This is the area that so vexes critics of Kidney's selection policy and consequently his inability to develop a coherent style of rugby from players who thrive on the provincial stage.
The extraordinary domination of European club rugby by Leinster, with the Jonny Sexton/Eoin Reddan half-back partnership at its pivotal core, has rarely been replicated at national level by Kidney.
His reluctance to perm the pair together remains one of the most puzzling conundrums of the Kidney era when the selection at scrum-half has often seemed patternless.
Kidney seems to prefer Conor Murray's physicality -- albeit he has never told Reddan that. In mitigation, the Munster man, his Paris brainstorm aside, has shown improved form this term, while his rival has been impacted by fitness issues.
Likely lads - Healy, Strauss, Ross.
Other option - Healy, Cronin, Ross.
It will be an all-Leinster line-up (right) and there is little debate here apart from the hooking position, and the understandable anger of those who view the IRB's residency laws with utter disdain, to the extent that an imported project player elbows out a player in whom exorbitant IRFU time and money have already been invested.
Likely lads - Ryan, O'Callaghan.
Other options - Ryan, Tuohy/ McCarthy.
O'Connell's injury-enforced absence is the latest cruel blow to be inflicted upon an Irish squad already grasping for resuscitative air following their humiliation in their last international outing.
The Munster second-row's return was hyped by Anthony Foley's lavish exhortations of his influence earlier this week; without him, there is a massive hole in the side, and a player like Donnacha Ryan needs to demonstrate that he can become a similar type of enforcer.
Mike McCarthy has been the best performing of the other locks available, but Kidney, sensing such a significant deficit of leadership materials and experience, could decide to draft in veteran Donncha O'Callaghan, who has been re-energised at Munster, where he has enjoyed some relatively decent form.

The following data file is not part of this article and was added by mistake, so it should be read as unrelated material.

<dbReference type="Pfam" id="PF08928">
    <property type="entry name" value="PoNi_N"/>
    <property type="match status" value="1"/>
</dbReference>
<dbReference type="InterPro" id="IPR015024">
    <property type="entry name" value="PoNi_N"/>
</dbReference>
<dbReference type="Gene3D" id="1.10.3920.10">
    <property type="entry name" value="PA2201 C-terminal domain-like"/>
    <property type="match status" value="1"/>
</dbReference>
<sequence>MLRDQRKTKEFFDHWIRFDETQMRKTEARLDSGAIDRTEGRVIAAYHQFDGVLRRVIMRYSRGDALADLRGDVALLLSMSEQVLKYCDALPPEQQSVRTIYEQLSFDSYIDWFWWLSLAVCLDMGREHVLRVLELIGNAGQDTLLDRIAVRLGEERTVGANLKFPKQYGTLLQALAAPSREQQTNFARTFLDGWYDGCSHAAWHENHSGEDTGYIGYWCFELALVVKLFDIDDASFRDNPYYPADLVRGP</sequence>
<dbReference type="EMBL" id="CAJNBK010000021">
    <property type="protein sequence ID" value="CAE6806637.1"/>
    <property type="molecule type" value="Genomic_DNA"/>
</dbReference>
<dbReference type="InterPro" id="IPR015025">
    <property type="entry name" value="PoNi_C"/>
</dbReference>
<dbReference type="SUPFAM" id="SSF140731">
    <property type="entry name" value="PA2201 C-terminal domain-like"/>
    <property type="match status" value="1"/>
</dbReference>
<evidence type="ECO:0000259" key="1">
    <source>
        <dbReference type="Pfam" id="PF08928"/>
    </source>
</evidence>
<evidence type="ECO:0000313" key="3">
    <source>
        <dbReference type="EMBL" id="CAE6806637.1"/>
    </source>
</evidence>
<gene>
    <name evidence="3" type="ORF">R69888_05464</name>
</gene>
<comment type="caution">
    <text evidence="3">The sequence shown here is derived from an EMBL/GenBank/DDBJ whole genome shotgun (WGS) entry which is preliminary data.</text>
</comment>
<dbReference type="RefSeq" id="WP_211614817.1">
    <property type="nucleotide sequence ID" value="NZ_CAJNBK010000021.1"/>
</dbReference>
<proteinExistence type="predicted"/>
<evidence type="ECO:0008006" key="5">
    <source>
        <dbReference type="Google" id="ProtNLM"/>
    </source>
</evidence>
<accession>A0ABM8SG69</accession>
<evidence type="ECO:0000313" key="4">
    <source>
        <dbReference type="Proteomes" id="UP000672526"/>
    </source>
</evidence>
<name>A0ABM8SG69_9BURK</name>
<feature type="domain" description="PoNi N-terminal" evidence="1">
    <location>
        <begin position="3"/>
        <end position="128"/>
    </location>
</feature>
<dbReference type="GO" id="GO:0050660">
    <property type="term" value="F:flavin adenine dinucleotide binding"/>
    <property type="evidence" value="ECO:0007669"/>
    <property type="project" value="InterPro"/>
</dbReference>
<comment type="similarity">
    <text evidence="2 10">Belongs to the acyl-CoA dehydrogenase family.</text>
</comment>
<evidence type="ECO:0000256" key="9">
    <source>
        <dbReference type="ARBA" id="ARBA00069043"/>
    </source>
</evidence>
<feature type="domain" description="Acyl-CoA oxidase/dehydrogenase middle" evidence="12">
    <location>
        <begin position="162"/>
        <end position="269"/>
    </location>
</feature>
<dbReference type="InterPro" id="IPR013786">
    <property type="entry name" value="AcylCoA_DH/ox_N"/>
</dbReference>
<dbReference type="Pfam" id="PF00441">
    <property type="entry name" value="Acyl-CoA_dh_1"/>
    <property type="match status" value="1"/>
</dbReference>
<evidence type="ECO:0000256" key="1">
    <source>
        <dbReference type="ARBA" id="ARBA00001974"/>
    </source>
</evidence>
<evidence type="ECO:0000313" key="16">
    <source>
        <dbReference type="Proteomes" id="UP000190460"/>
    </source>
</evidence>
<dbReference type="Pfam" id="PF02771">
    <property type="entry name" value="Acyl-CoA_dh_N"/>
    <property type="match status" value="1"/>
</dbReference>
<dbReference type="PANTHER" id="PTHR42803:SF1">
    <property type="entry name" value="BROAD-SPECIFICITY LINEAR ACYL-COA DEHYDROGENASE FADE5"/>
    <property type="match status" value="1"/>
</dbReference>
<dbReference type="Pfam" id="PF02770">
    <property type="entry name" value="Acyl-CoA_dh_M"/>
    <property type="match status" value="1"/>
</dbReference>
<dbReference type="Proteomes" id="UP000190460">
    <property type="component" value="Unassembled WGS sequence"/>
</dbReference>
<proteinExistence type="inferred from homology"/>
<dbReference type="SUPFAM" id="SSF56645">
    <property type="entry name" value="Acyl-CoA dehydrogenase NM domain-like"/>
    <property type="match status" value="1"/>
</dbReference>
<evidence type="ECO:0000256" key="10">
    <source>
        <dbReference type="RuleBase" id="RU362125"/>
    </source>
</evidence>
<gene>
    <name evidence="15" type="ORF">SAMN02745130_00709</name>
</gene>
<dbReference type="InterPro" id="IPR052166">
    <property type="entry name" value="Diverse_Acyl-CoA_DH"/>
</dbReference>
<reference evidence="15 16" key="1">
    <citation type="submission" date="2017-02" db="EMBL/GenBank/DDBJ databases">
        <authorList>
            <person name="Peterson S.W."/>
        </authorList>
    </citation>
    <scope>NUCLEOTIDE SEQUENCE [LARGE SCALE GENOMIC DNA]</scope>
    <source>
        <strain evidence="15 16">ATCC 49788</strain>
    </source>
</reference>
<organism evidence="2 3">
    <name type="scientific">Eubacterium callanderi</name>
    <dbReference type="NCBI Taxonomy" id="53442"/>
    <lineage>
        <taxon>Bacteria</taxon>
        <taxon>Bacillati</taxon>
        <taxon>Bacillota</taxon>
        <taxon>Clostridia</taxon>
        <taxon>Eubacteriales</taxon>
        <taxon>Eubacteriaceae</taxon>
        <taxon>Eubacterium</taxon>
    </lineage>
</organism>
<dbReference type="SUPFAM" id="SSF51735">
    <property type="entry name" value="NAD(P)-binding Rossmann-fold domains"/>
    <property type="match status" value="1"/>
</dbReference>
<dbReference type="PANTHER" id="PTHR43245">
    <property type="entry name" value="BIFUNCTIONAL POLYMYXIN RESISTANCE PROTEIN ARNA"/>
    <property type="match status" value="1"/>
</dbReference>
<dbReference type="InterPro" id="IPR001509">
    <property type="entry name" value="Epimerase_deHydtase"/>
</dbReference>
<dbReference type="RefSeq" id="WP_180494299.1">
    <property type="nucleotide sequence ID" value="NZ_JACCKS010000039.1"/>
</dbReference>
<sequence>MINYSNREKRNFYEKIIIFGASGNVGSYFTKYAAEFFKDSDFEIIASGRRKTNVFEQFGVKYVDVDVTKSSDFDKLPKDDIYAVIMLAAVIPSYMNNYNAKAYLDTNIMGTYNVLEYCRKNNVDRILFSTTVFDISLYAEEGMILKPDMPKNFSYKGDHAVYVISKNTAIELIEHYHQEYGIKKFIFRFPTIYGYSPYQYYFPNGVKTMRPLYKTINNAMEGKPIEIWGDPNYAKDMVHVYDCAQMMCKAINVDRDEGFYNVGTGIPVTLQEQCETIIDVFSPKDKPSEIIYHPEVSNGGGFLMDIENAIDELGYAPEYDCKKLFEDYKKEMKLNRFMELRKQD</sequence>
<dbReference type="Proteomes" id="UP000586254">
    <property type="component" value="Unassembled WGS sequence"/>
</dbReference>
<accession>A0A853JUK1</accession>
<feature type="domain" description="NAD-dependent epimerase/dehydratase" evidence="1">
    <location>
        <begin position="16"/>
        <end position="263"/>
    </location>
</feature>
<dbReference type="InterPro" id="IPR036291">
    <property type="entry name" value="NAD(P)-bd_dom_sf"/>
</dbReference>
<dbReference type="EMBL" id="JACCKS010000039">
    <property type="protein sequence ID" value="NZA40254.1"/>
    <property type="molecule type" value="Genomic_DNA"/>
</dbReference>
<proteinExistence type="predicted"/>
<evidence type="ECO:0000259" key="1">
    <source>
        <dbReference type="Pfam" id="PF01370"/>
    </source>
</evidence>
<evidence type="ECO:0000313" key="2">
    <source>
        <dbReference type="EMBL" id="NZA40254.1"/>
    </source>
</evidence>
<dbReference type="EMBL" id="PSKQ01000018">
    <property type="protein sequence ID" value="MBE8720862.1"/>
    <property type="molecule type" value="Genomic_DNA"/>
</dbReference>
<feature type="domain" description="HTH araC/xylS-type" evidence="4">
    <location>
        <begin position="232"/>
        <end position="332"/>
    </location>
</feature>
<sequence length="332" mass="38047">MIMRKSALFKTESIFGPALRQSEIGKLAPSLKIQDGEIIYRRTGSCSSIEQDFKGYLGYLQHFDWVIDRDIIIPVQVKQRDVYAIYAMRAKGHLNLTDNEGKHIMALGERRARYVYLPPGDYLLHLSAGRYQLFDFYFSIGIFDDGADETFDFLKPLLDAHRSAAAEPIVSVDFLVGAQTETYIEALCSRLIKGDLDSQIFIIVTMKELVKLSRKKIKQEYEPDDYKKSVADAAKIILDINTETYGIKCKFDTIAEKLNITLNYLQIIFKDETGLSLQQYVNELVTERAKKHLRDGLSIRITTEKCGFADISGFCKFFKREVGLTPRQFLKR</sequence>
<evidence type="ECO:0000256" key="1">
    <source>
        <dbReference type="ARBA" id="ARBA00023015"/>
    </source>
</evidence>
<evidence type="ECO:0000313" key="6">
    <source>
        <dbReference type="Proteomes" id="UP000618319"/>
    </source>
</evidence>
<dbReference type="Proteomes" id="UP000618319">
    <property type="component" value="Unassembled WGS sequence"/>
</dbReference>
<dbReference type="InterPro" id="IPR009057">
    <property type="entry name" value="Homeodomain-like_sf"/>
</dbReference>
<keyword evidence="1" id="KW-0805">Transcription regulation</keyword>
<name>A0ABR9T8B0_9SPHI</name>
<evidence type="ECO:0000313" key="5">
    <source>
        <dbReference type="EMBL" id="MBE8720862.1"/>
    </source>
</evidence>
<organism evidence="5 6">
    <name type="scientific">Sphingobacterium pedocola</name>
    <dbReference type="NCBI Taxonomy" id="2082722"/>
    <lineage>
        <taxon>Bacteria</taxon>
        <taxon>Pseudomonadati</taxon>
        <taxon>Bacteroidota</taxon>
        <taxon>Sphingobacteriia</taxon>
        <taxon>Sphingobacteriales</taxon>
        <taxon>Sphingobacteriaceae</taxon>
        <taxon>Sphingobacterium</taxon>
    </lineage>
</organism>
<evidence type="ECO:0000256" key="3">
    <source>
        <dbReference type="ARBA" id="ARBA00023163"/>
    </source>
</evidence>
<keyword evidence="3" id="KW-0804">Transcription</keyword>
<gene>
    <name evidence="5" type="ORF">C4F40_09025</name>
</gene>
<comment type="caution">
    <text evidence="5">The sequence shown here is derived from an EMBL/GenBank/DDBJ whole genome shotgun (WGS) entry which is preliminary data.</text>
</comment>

Likely lads - O'Mahony, Henry, Heaslip.
Other options - McLaughlin, Henry/O'Mahony, Heaslip; Henderson, Henry, Heaslip.
Kidney is hamstrung here by the absence of key enforcers Ferris and O'Brien, who would have had untrammelled rights to a starting berth had they been fit, so he has to juggle his forces.
With Shane Jennings, currently in the form of his life, seemingly cast into premature retirement, there is no natural No 7 in the squad, but Chris Henry is at least a player who is performing with a seven on his back regularly -- and he is in fine form too.
Peter O'Mahony's potential to develop into a consistently high-quality international-class player remains questionable. Like Munster colleague Ryan, he needs to stamp his authority on the occasion and limit the disappointment caused by the Ferris absence.
With the South Africans missing their leading back-row stars, Jamie Heaslip, now likely to captain the side -- he has never lost when leading Leinster -- should demand that his trio dominate their opponents.
Likely lads - Cronin, Kilcoyne, Bent, McCarthy, Henderson, O'Gara, Reddan, McFadden.
Other options - Court, Archer, McLaughlin, Jackson.
Iain Henderson would be the stand-out inclusion on the Irish bench, marking him down as a unique bolter just weeks after signing his first professional contract with Ulster.
Michael Bent's addition is more controversial, given his well-publicised acceleration into the national squad before he has even represented his new club, Leinster.
Elsewhere, Dave Kilcoyne is likely to be rewarded for some very good form under Rob Penney at Munster, meaning that Grand Slam stalwart Tom Court may miss out.
McFadden will cover the back-line positions as a utility candidate if fully fit, while Paddy Jackson will wait in the wings if rumours about Ronan O'Gara's fitness remain an issue.
Ireland v South Africa:
S Zebo, T Bowe, K Earls, G D'Arcy, A Trimble, J Sexton, C Murray, C Healy, R Strauss, M Ross, D Ryan, D O'Callaghan, P O'Mahony, C Henry, J Heaslip (capt).